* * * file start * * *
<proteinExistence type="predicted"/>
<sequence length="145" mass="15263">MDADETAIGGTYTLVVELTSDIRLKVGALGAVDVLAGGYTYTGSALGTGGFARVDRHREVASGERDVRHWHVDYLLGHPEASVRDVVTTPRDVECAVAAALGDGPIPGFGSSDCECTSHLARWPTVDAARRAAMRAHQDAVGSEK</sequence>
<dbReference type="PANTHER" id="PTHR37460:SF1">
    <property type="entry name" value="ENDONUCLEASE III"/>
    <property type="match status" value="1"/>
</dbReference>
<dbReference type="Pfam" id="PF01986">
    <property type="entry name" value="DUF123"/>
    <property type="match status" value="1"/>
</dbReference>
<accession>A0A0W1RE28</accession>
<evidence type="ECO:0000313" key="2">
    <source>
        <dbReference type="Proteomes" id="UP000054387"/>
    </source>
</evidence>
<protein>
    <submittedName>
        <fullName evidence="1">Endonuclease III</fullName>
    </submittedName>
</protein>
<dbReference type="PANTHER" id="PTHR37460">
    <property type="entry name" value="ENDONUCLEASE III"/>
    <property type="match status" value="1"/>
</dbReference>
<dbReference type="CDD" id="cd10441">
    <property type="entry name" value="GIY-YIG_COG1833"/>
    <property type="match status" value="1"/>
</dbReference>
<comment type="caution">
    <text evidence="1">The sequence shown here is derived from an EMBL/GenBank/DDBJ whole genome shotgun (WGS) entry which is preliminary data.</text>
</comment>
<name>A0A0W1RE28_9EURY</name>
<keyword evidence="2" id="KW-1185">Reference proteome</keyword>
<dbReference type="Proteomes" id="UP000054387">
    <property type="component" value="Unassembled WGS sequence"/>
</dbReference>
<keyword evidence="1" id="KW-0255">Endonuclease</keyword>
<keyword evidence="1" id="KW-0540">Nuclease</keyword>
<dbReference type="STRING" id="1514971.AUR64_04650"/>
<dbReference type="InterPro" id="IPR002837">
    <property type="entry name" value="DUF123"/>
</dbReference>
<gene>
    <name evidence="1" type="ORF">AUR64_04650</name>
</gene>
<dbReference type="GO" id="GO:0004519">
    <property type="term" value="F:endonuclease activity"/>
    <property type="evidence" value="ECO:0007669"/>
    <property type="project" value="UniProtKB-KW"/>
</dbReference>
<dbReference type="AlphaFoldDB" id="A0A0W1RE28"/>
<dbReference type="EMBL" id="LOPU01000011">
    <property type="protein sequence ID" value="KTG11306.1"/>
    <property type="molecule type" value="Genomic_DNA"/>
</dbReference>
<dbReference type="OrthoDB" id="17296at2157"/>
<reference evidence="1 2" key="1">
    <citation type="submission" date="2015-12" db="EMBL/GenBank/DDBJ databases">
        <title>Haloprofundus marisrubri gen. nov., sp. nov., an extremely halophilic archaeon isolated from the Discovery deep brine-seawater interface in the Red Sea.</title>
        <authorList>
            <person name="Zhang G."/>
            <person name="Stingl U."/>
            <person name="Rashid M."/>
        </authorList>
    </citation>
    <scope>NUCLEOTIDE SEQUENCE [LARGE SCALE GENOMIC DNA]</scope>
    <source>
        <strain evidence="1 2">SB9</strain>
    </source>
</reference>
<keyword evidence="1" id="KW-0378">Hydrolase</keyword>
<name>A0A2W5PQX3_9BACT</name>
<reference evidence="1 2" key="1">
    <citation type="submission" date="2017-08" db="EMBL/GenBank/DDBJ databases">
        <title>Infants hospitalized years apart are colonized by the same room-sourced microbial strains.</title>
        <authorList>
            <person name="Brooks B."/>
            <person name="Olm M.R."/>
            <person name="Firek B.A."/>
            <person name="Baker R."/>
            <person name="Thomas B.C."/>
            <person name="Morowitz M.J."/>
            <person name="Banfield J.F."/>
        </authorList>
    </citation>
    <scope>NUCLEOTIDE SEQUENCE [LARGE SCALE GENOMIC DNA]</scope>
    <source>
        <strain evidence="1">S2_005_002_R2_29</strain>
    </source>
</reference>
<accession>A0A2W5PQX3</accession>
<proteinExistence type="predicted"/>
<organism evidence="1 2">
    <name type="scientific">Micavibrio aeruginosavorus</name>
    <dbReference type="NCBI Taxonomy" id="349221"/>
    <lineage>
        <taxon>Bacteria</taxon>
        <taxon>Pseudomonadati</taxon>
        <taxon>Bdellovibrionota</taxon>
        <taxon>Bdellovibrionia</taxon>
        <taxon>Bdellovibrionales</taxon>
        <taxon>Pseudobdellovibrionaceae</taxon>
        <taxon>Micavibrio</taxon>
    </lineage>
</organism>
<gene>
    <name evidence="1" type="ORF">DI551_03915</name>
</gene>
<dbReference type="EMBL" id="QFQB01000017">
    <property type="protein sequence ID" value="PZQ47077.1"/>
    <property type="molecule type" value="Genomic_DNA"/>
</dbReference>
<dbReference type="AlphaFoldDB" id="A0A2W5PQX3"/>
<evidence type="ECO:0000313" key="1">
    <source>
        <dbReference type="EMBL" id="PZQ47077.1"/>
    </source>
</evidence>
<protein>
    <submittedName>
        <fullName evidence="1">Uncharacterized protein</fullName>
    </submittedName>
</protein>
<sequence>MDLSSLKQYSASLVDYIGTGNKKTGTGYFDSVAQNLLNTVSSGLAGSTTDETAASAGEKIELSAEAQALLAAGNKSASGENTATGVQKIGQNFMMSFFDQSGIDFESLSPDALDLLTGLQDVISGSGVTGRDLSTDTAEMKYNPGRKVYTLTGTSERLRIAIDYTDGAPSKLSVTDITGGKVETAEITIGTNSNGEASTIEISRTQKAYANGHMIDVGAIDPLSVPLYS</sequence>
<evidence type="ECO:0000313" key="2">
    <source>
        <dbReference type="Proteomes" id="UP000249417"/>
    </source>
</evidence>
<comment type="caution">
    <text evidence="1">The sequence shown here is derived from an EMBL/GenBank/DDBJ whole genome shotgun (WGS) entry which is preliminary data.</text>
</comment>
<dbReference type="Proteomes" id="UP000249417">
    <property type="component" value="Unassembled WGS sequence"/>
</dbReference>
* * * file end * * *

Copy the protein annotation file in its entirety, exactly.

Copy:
<proteinExistence type="predicted"/>
<sequence length="145" mass="15263">MDADETAIGGTYTLVVELTSDIRLKVGALGAVDVLAGGYTYTGSALGTGGFARVDRHREVASGERDVRHWHVDYLLGHPEASVRDVVTTPRDVECAVAAALGDGPIPGFGSSDCECTSHLARWPTVDAARRAAMRAHQDAVGSEK</sequence>
<dbReference type="PANTHER" id="PTHR37460:SF1">
    <property type="entry name" value="ENDONUCLEASE III"/>
    <property type="match status" value="1"/>
</dbReference>
<dbReference type="Pfam" id="PF01986">
    <property type="entry name" value="DUF123"/>
    <property type="match status" value="1"/>
</dbReference>
<accession>A0A0W1RE28</accession>
<evidence type="ECO:0000313" key="2">
    <source>
        <dbReference type="Proteomes" id="UP000054387"/>
    </source>
</evidence>
<protein>
    <submittedName>
        <fullName evidence="1">Endonuclease III</fullName>
    </submittedName>
</protein>
<dbReference type="PANTHER" id="PTHR37460">
    <property type="entry name" value="ENDONUCLEASE III"/>
    <property type="match status" value="1"/>
</dbReference>
<dbReference type="CDD" id="cd10441">
    <property type="entry name" value="GIY-YIG_COG1833"/>
    <property type="match status" value="1"/>
</dbReference>
<comment type="caution">
    <text evidence="1">The sequence shown here is derived from an EMBL/GenBank/DDBJ whole genome shotgun (WGS) entry which is preliminary data.</text>
</comment>
<name>A0A0W1RE28_9EURY</name>
<keyword evidence="2" id="KW-1185">Reference proteome</keyword>
<dbReference type="Proteomes" id="UP000054387">
    <property type="component" value="Unassembled WGS sequence"/>
</dbReference>
<keyword evidence="1" id="KW-0255">Endonuclease</keyword>
<keyword evidence="1" id="KW-0540">Nuclease</keyword>
<dbReference type="STRING" id="1514971.AUR64_04650"/>
<dbReference type="InterPro" id="IPR002837">
    <property type="entry name" value="DUF123"/>
</dbReference>
<gene>
    <name evidence="1" type="ORF">AUR64_04650</name>
</gene>
<dbReference type="GO" id="GO:0004519">
    <property type="term" value="F:endonuclease activity"/>
    <property type="evidence" value="ECO:0007669"/>
    <property type="project" value="UniProtKB-KW"/>
</dbReference>
<dbReference type="AlphaFoldDB" id="A0A0W1RE28"/>
<dbReference type="EMBL" id="LOPU01000011">
    <property type="protein sequence ID" value="KTG11306.1"/>
    <property type="molecule type" value="Genomic_DNA"/>
</dbReference>
<dbReference type="OrthoDB" id="17296at2157"/>
<reference evidence="1 2" key="1">
    <citation type="submission" date="2015-12" db="EMBL/GenBank/DDBJ databases">
        <title>Haloprofundus marisrubri gen. nov., sp. nov., an extremely halophilic archaeon isolated from the Discovery deep brine-seawater interface in the Red Sea.</title>
        <authorList>
            <person name="Zhang G."/>
            <person name="Stingl U."/>
            <person name="Rashid M."/>
        </authorList>
    </citation>
    <scope>NUCLEOTIDE SEQUENCE [LARGE SCALE GENOMIC DNA]</scope>
    <source>
        <strain evidence="1 2">SB9</strain>
    </source>
</reference>
<keyword evidence="1" id="KW-0378">Hydrolase</keyword>
<name>A0A2W5PQX3_9BACT</name>
<reference evidence="1 2" key="1">
    <citation type="submission" date="2017-08" db="EMBL/GenBank/DDBJ databases">
        <title>Infants hospitalized years apart are colonized by the same room-sourced microbial strains.</title>
        <authorList>
            <person name="Brooks B."/>
            <person name="Olm M.R."/>
            <person name="Firek B.A."/>
            <person name="Baker R."/>
            <person name="Thomas B.C."/>
            <person name="Morowitz M.J."/>
            <person name="Banfield J.F."/>
        </authorList>
    </citation>
    <scope>NUCLEOTIDE SEQUENCE [LARGE SCALE GENOMIC DNA]</scope>
    <source>
        <strain evidence="1">S2_005_002_R2_29</strain>
    </source>
</reference>
<accession>A0A2W5PQX3</accession>
<proteinExistence type="predicted"/>
<organism evidence="1 2">
    <name type="scientific">Micavibrio aeruginosavorus</name>
    <dbReference type="NCBI Taxonomy" id="349221"/>
    <lineage>
        <taxon>Bacteria</taxon>
        <taxon>Pseudomonadati</taxon>
        <taxon>Bdellovibrionota</taxon>
        <taxon>Bdellovibrionia</taxon>
        <taxon>Bdellovibrionales</taxon>
        <taxon>Pseudobdellovibrionaceae</taxon>
        <taxon>Micavibrio</taxon>
    </lineage>
</organism>
<gene>
    <name evidence="1" type="ORF">DI551_03915</name>
</gene>
<dbReference type="EMBL" id="QFQB01000017">
    <property type="protein sequence ID" value="PZQ47077.1"/>
    <property type="molecule type" value="Genomic_DNA"/>
</dbReference>
<dbReference type="AlphaFoldDB" id="A0A2W5PQX3"/>
<evidence type="ECO:0000313" key="1">
    <source>
        <dbReference type="EMBL" id="PZQ47077.1"/>
    </source>
</evidence>
<protein>
    <submittedName>
        <fullName evidence="1">Uncharacterized protein</fullName>
    </submittedName>
</protein>
<sequence>MDLSSLKQYSASLVDYIGTGNKKTGTGYFDSVAQNLLNTVSSGLAGSTTDETAASAGEKIELSAEAQALLAAGNKSASGENTATGVQKIGQNFMMSFFDQSGIDFESLSPDALDLLTGLQDVISGSGVTGRDLSTDTAEMKYNPGRKVYTLTGTSERLRIAIDYTDGAPSKLSVTDITGGKVETAEITIGTNSNGEASTIEISRTQKAYANGHMIDVGAIDPLSVPLYS</sequence>
<evidence type="ECO:0000313" key="2">
    <source>
        <dbReference type="Proteomes" id="UP000249417"/>
    </source>
</evidence>
<comment type="caution">
    <text evidence="1">The sequence shown here is derived from an EMBL/GenBank/DDBJ whole genome shotgun (WGS) entry which is preliminary data.</text>
</comment>
<dbReference type="Proteomes" id="UP000249417">
    <property type="component" value="Unassembled WGS sequence"/>
</dbReference>